Kinga is modeling my very first hydration system- a Camelbak, purchased for mountain biking circa 1995. He is also illustrating how uncomfortable it is.

I don’t have much experience with race vests, but I do with packs for hiking and commuting. I have always hated the chest strap/waist strap combo, which creates a big squeeze on the top of the breasts and squishes everything together into one giant uniboob. At first I was skeptical of the Astral’s front bungee cords holding the pack across the rib cage because they hit right at the diaphragm line. The last thing I wanted was to free the ladies, but restrict my breathing. I didn’t have to worry at all- the suspension system over the shoulders and back, combined with the bungees, actually allow for plenty of breathing room across the chest while still holding the whole kit securely in place with no chafing or rubbing anywhere! It was a really wonderful first race pack experience and I’m sure I’ll be spoiled from now on. These beauties will be retailing at Mindful Runner mid-March and you can get in line after me!

For reference, I’ve included a picture of my loyal companion wearing my first hydration system. The Astral leaves this pack way back in the closet under the stairs from where I dug it out just for this picture.

Also, lesson learned- at first I thought this pack was so noisy! But then I heard other runners with packs passing me and I realized there was a lot of clattering from carrying too much gear. So pad all your hard items for a quieter run.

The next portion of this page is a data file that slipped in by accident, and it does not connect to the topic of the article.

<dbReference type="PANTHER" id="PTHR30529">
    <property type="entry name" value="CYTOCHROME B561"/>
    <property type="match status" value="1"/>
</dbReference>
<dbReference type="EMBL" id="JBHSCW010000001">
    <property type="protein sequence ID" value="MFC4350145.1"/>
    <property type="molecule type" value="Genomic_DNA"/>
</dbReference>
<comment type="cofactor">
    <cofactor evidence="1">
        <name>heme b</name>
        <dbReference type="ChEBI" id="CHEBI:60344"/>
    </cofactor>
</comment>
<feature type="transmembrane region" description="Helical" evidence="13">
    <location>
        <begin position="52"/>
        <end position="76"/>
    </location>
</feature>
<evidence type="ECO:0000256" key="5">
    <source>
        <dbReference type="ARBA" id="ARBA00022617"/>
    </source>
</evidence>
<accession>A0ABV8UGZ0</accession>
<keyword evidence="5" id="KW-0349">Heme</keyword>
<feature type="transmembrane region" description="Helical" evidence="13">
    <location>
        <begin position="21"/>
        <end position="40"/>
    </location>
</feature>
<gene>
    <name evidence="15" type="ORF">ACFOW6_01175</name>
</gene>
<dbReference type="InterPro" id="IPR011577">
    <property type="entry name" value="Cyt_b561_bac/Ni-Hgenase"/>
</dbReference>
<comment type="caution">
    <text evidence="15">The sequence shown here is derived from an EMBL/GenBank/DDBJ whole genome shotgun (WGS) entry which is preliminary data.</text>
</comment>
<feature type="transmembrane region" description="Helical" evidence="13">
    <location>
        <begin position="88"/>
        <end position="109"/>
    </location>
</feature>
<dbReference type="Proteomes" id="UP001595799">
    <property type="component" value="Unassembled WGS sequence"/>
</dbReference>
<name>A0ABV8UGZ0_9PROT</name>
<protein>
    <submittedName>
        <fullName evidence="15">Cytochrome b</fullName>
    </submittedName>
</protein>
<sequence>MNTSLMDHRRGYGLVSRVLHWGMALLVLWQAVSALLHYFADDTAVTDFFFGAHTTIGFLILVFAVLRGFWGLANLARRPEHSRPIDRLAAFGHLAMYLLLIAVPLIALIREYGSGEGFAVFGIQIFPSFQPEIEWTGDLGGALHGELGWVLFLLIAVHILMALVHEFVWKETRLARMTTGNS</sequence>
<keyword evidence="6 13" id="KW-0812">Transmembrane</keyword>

Birthday girl

Today is my 44th birthday and I’m going to run a sub-35 minute 5km. It being a Thursday, Mindful Runner is having it’s evening timed 5km run and I’m going to run fast!

Many of my runs start this way, with a preconceived notion of how I’m going to do. And in many cases, this intention fails. Not because it’s unattainable,  but because it’s still a bit premature. That being said it was a scorcher! I usually run this loop around 5:45pm when it’s cooled off a bit, but since I was preparing for a party I started running at about 5pm. Every time the African setting sun hit me I felt sapped of all energy. But I kept moving and was very happy with my 36:17 time over 4.7kms. My previous effort on this course was 37:37 (that one was a 5.1km) on 29 Jan.

After that it was really good red wine and vegan raw pomegranate pie for all!


This is not the actual raw pomegranate tart from Greenside Cafe, but it’s close.


Leafy Greens Trail Run



I had been planning to do the Leafy Greens trail run for some time now and actually got the courage to enter when Fred and I stopped by for a post-beer brunch after the race last weekend. It’s a beautiful course and my running buddy joined me!

Official time: 41:33 for ~5.5kms. 7th woman and 1st female Veteran, 17th overall out of 64 runners and walkers. It was a small field, but friendly. I really hope they continue to do this on a regular basis. The food and smoothies and juices were amazing and there was a great atmosphere!